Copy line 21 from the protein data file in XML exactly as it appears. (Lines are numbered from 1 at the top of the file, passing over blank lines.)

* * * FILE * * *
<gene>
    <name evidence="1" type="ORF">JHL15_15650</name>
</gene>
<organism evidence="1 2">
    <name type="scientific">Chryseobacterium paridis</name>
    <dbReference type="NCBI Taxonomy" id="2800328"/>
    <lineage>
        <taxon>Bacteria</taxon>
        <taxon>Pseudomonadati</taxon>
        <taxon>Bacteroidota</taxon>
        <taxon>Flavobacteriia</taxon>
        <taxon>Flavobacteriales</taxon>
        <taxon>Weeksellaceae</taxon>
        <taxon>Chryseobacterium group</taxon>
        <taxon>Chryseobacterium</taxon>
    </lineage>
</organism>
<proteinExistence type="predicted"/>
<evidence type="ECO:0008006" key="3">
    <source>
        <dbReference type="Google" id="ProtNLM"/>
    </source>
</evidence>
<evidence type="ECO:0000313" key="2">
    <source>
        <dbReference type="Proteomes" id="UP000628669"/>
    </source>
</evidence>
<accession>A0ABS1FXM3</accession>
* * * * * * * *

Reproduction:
        <dbReference type="Google" id="ProtNLM"/>